I went to see Munkao at his studio. He is sharing a temporarily vacant lot at Solaris Dutamas with other artists and the space has turned into something of an impromptu commune. Artist Chitoo’s creeper plants are making their way up a trellis, an artist has left her typewriter suspended in action, and knick-knacks and paraphernalia dot the lofty bare-concrete area. It is all – to sum it up the best possible way I can – very arty.
Munkao’s corner boasts his latest paintings, works-in-progress for his very first solo exhibition that opens at Wei-Ling Gallery this month. Munkao’s paintings of animals, popular ones from Feng Shui’s rich symbolism, have been set against plain dark backgrounds, and Munkao is quick to explain that these aren’t paintings, but rather ‘painstallations’.
“You have to write that seriously, OK?” he says. I write it down seriously, but get it wrong minutes later. So un-arty of me, but in my defense, ‘painstallations’ is a novel concept. What it means is that Munkao is turning his two-dimensional works into installations that require, in some cases, a bit of help from the audience.
This is a first for the artist and it’ll also be a first for many audience members. How many of us can attest to having peddled a bicycle to activate a water feature in a ‘painstallation’, as we will have to with Work.Life Balance, an image with a galloping horse that could’ve easily made the cut for a Marlboro ad?
Other works that’ll feature in Munkao’s exhibition, timed to coincide with the arrival of the Year of the Rabbit, also come to life. Three-legged toads’ eyes will set aglow, fortune-enhancing bats will boast spooky red eyes, and the octagonal PaKua will be fitted with a CCTV as a remark on contemporary life.
There’s also Munkao’s giant digital clock that doesn’t tell the time, but instead generates algorithms. Dont be mistaken though: “That’s not a painstallation, that’s an installation,” Munkao says.
It’s admittedly a bit difficult to follow, especially with most of the artworks still in their production stages when I visit and my Feng Shui knowledge at an alarming rate of nil, but I envisage great and auspicious things to come.
After all, Feng Shui has proven to do good. Listen to this early encounter Munkao had with the ancient Chinese art: “When I was eight, my parents brought me to a Feng Shui master and palm-reader and he said I would be an artist, so this is an homage to that.” Jealous. A fortune-teller told me I was going to be robbed.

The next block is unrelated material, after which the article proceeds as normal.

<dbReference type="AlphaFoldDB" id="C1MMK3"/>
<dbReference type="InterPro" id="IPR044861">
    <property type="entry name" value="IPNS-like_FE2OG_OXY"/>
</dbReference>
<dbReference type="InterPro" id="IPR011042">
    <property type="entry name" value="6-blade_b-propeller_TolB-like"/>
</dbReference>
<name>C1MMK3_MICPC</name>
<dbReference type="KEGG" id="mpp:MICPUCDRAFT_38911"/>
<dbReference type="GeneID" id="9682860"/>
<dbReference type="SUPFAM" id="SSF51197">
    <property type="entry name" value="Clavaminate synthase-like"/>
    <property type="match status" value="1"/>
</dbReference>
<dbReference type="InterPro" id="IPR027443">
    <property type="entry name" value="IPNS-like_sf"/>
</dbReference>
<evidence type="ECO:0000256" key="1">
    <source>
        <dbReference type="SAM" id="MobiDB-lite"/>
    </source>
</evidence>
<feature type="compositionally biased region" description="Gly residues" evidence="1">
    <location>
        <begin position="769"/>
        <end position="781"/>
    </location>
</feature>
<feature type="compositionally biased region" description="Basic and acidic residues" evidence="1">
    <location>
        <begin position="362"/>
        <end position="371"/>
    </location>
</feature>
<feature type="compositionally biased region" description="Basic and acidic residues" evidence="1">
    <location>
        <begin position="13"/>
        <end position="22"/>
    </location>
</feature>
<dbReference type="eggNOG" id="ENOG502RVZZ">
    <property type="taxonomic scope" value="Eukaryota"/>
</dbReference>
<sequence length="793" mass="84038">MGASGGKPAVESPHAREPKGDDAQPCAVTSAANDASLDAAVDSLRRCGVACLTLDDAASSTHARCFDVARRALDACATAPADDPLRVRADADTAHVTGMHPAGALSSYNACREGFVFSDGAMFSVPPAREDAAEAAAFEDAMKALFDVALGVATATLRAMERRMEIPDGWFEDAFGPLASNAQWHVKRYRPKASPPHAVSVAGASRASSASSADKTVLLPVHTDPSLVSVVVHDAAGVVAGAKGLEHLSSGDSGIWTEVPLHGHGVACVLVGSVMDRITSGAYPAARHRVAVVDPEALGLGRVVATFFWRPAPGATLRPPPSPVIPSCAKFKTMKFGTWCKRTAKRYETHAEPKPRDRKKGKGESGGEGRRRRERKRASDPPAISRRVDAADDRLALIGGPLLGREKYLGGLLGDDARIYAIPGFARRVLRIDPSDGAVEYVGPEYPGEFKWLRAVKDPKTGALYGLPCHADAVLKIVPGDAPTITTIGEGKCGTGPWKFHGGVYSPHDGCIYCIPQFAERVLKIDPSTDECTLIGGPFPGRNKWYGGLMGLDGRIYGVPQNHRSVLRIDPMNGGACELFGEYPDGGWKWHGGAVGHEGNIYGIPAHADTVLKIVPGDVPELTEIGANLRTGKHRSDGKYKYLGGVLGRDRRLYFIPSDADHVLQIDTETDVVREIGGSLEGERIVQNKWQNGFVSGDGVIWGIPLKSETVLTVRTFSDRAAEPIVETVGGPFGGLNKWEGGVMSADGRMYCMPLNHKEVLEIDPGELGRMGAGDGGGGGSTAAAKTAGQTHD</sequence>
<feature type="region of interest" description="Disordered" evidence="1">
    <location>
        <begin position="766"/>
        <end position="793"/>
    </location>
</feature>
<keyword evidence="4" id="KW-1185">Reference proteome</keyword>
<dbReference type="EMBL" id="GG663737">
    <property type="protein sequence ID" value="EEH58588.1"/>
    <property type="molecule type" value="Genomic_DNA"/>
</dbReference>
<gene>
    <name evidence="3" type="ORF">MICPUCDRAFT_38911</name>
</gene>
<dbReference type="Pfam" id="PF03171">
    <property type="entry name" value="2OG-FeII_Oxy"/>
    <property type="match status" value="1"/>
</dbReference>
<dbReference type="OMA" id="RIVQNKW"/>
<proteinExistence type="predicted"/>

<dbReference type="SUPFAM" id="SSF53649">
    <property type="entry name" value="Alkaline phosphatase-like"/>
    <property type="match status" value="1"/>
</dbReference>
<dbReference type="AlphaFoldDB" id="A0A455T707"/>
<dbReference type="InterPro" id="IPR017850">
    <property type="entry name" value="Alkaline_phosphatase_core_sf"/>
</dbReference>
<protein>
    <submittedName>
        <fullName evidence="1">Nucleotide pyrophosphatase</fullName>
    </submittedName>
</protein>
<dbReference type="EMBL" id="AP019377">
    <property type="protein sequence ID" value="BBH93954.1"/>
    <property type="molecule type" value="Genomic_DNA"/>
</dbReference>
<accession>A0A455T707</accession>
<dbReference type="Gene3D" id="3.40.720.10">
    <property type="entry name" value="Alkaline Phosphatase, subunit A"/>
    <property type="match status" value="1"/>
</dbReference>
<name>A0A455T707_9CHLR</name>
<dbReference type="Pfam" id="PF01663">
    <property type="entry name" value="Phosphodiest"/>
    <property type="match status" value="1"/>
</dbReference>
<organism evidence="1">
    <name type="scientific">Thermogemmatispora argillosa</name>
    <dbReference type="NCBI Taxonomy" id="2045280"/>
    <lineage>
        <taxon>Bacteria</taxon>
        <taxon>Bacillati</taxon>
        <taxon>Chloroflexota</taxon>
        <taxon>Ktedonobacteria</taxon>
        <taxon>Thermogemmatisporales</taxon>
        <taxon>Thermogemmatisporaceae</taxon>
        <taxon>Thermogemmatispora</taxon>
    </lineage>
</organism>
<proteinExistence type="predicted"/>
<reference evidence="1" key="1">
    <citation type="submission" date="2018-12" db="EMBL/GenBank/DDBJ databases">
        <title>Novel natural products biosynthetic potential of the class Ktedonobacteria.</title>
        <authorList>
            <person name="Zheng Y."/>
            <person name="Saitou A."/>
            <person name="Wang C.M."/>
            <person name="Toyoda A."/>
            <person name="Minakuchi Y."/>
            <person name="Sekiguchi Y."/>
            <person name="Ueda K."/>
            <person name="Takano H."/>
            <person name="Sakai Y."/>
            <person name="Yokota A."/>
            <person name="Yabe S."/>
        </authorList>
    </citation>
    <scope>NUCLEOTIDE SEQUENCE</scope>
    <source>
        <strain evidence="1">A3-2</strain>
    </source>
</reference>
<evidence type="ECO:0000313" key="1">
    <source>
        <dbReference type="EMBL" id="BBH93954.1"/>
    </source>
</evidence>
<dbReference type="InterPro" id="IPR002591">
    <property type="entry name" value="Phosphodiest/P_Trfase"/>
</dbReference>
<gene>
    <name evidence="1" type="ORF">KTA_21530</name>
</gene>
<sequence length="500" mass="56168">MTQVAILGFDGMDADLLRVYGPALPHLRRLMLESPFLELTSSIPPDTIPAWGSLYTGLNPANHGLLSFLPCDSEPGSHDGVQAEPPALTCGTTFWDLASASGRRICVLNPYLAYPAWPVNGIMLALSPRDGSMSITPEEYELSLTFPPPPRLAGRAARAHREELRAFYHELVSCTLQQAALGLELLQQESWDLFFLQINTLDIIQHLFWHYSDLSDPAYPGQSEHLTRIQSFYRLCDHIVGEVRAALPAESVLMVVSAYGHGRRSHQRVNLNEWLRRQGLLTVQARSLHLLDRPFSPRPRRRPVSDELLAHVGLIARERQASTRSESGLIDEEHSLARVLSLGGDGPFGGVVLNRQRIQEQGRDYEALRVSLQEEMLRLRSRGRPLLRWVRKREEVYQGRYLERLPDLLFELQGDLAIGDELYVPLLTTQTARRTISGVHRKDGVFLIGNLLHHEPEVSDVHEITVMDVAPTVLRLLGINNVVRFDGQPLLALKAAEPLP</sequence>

My gloomy fortune aside, Munkao’s artworks are the result of an eight-year residency with the artist’s parents and the works are a look at how Feng Shui relates to everyday experiences, and, how contemporary art relates to contemporary life.
But, with much of today’s Malaysian art heading the course of serious assessments on life and society, where do Munkao’s latest works – paintstallations, prosperity sculptures, and auspicious neo-landscapes – fit in? And, what will audiences make of the exhibition’s guest curator, a soon-to-be-revealed Feng Shui master who will decide upon the hanging of the artworks in Wei-Ling Gallery based on their most fortuitous locations, and, who may also advise buyers on the best spot to hang them in their homes?
This added element at exhibition openings is, by the way, becoming a tradition of sorts for Munkao, having previously demonstrated how to cook vegetarian fare at the opening of The Best Art Show in the Univers in 2009 (there is a video on Youtube), and when he failed to get bodybuilders to grace another opening, invited a dancer instead.
Mockery or genius? You decide, but know that these quirky moments often manifest as the most memorable and that satire itself can be an art. I still remember being told that at a 1958 exhibition, French artist Yves Klein served blue cocktails to his guests, who purportedly urinated the artist’s signature International Klein Blue the next day.
If you’re unfamiliar with Munkao’s previous works, you can see a selection at www.munkao.com. Retro Munkao includes Ultraman and Godzilla, fun wordplay (like the floating eyeballs in Peeping Tomyam), figures in some incredibly carnal positions in the I Wish My Girlfriend Can Draw zine (NSFW), and in the website’s About page, you’ll learn how Munkao likes “fine dining, movies, long talks on the phone and meaningful walks by the beach during sunset.”
Despite Munkao claiming he’s “never had humour”, he is “a prosperous, serious person”, and that he is “going whaling” after this exhibition is done (don’t ask), I reckon his latest works not only enlighten us on Feng Shui, but also take a much welcomed poke at the stifling seriousness of what fine art can be.
Munkao’s paintbrushes, cleverly placed light fixtures, and soon, your peddling skills look to auspiciously debunk both the myth of Feng Shui and the myth of painting. And, if you’re not solely concerned by whether or not Munkao’s artworks will magnify your fortunes, you’ll also see how Munkao’s latest works are in fact very witty reflections on some aspects of contemporary life and how satire can be a great way to showcase this.
Art is more than end results on a canvas and Munkao, together with project curator, Simon Soon, have etched this notion deeply in this month’s featured exhibition.
Feng Shui – A Solo Exhibition by Munkao, Wei-Ling Gallery, 8 Jalan Scott, Brickfields, 50470 Kuala Lumpur (www.weiling-gallery.com / 03 2260 1106). 17Feb – 3Mar. Mon-Fri, 12.00-7.00pm. Sat, 10.00am-5.00pm.
This article was originally published for Time Out KL (February 2011 issue).
Rachel Jena writes about art for Time Out Kuala Lumpur and New Straits Times. She runs on coffee, loves fried bihun, and would like it to snow in Malaysia. Just once in her lifetime at least.
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